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Though mountains meet not, lovers may,
So others do, and so do they;

The god of love sits on a tree,
And laughs that pleasant sight to see.


Was a physician in the reign of James I. and was author of

two Masques; one presented at Whitehall, on the marriage of lord Hayes (printed, 4to. 1607), and the other represented at lord Knowles's at Cawsome-house, &c. (printed, 4to. 1613.) The following are taken from Davison's poems.


When to her lute Corinna sings,
Her voice revives the leaden strings,
And doth in highest notes appear,
As any challeng'd echo clear:
But when she doth of mourning speak,
Even with her sighs the strings do break.

And as her hute doth live or die
Led by her passions, so must I:
For when of pleasure she doth sing,
My thoughts enjoy a sudden spring;
But if she do of sorrow speak,
Ev'n from my heart the strings do break,


And would you see my mistress' face?
It is a flow'ry garden-place,
Where knots of beauty have such grace,
That all is work, and no where space.

It is a sweet delicious morn
Where day is breeding, never born:
It is a meadow yet unshorn,
Which thousand flowers do adorn.

It is the heaven's bright reflex,
Weak eyes to dazzle and to vex;
It is th’ idea of her sex
Envy of whom doth world perplex.

It is a face of death that smiles,
Pleasing, though it kill the whiles,
Where death and love in pretty wiles
Each other mutually beguiles.

It is fair beauty's freshest youth:
It is a feigned Elisium's truth,
The spring that winter'd hearts renew'th,
And this is that my soul pursu'th.


Langbaine's account of this writer is, that he was the youngest

son of Edwin Sandys, archbishop of York, and born at Bishop's-Thorp, A. D. 1577. He was entered at St. Mary Hall, in Oxford, in 1588, and in 1610 began his travels into the East. He died in 1643. His translation of Ovid, once much esteemed, was published in 1632. A tragedy, called “ Christ's Passion, translated from Hugo Grotius, and first printed in 1640, is much praised by Langbaine. The fol. lowing extract is taken from his “ Divine Poems," 1648.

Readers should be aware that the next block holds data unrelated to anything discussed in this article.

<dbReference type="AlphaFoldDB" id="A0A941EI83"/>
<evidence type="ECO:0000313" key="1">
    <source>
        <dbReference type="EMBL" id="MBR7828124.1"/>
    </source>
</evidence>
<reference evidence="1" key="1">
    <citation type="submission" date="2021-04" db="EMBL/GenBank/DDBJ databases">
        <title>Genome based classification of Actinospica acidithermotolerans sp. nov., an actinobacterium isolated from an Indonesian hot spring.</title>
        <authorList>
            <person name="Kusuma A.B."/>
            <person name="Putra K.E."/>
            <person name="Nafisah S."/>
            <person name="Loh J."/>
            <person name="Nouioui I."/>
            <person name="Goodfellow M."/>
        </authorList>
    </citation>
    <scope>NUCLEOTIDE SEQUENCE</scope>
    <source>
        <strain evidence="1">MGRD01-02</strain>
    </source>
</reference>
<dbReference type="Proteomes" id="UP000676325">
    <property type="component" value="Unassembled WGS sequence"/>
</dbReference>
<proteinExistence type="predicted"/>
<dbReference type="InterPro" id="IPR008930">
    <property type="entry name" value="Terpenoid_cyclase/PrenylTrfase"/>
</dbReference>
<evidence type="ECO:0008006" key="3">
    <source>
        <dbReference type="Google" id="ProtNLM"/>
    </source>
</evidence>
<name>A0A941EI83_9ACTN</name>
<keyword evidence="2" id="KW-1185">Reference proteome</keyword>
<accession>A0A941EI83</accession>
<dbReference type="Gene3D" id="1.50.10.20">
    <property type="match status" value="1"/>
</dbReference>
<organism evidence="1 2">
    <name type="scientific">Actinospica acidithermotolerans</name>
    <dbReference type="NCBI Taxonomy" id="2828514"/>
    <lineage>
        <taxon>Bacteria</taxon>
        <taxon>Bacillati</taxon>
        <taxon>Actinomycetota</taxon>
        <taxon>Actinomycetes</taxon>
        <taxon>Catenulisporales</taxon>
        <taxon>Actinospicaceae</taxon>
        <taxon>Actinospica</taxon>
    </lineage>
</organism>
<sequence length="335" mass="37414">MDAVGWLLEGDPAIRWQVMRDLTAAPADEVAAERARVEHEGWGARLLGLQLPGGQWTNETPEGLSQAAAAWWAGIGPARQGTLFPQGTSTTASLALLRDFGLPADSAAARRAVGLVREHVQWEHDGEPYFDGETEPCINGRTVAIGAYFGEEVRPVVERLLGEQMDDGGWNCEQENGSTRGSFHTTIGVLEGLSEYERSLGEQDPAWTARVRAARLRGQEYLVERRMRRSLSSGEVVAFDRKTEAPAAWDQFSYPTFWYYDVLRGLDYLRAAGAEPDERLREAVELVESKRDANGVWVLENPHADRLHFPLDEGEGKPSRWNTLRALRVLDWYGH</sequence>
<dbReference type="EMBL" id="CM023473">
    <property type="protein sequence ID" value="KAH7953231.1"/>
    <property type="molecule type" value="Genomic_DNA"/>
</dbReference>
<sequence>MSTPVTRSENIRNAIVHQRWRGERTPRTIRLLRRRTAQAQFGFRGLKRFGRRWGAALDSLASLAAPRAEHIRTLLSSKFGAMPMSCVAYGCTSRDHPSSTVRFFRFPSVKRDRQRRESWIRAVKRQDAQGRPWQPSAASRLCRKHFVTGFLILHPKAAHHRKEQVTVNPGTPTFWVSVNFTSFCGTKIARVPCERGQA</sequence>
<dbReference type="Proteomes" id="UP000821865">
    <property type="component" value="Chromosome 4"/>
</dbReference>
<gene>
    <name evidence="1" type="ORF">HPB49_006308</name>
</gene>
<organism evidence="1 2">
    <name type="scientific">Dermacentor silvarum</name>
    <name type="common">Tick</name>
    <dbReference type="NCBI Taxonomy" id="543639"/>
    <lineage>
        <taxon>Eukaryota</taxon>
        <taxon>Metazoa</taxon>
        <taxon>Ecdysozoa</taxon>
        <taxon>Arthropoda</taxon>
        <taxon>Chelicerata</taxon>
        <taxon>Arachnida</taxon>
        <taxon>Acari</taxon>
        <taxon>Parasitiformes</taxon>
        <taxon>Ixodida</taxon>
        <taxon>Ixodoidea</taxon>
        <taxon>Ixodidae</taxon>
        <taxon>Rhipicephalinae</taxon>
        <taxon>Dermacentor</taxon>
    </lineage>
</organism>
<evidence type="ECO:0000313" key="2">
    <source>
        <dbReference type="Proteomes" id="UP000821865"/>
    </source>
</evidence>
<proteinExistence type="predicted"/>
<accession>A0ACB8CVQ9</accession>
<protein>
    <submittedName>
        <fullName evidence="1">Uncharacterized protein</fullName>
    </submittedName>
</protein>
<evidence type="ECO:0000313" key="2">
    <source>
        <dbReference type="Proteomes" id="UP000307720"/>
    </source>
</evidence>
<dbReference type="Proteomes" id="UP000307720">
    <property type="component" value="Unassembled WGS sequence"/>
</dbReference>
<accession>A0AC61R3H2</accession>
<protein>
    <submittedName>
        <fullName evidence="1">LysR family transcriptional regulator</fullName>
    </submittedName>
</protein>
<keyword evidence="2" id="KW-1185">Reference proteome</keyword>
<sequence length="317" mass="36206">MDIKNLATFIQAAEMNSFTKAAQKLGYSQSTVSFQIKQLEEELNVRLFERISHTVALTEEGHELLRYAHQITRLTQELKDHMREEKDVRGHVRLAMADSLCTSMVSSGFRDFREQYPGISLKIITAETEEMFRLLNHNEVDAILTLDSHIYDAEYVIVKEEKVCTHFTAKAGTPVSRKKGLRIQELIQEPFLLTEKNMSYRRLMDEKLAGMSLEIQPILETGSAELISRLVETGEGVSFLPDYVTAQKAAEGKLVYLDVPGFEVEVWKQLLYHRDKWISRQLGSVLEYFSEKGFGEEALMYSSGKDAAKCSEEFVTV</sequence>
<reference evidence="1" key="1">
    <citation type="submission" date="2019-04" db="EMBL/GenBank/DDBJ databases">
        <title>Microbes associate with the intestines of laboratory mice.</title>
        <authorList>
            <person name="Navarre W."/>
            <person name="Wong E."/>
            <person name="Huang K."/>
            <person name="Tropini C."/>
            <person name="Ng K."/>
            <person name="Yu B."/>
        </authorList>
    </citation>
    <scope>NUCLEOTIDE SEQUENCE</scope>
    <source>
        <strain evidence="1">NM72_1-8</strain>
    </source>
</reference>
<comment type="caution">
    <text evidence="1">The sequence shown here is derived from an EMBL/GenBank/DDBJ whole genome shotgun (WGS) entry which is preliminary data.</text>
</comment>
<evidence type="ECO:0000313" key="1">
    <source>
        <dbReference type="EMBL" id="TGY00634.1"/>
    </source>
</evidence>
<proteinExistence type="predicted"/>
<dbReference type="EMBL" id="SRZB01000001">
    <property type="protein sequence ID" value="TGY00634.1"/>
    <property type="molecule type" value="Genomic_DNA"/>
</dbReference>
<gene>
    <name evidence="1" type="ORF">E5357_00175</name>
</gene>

Ye who dwell above the skies,
Free from human miseries;
Ye whom highest heaven embowers,
Praise the Lord with all your powers ?
Angels! your clear voices raise,
Him your heavenly armies praise.
Sun, and moon with borrow'd light,
All ye sparkling eyes of night,
Waters hanging in the air,
Heaven of heavens, his praise declare !
His deserved praise record,
His, who made you by his word.

Made you evermore to last,

bounds not to be past.
Let the earth his praise resound !
Monstrous whales, and seas profound,
Vapours, lightning, hail, and snow,
Storms, which, when he bids them, blow:
Flow'ry hills, and mountains high,
Cedars, neighbours to the sky,
Trees, that fruit in season yield,
All the cattle of the field,
Savage beasts, all creeping things,
All that cut the air with wings,
Ye who awful sceptres sway,
Ye, inured to obey,
Princes, judges of the earth,
All, of high or humble birth,
Youths, and virgins, flourishing
In the beauty of your spring ;
Ye who bow with age's weight,
Ye who were but born of late ;
Praise his name with one consent :
O how great! how excellent !

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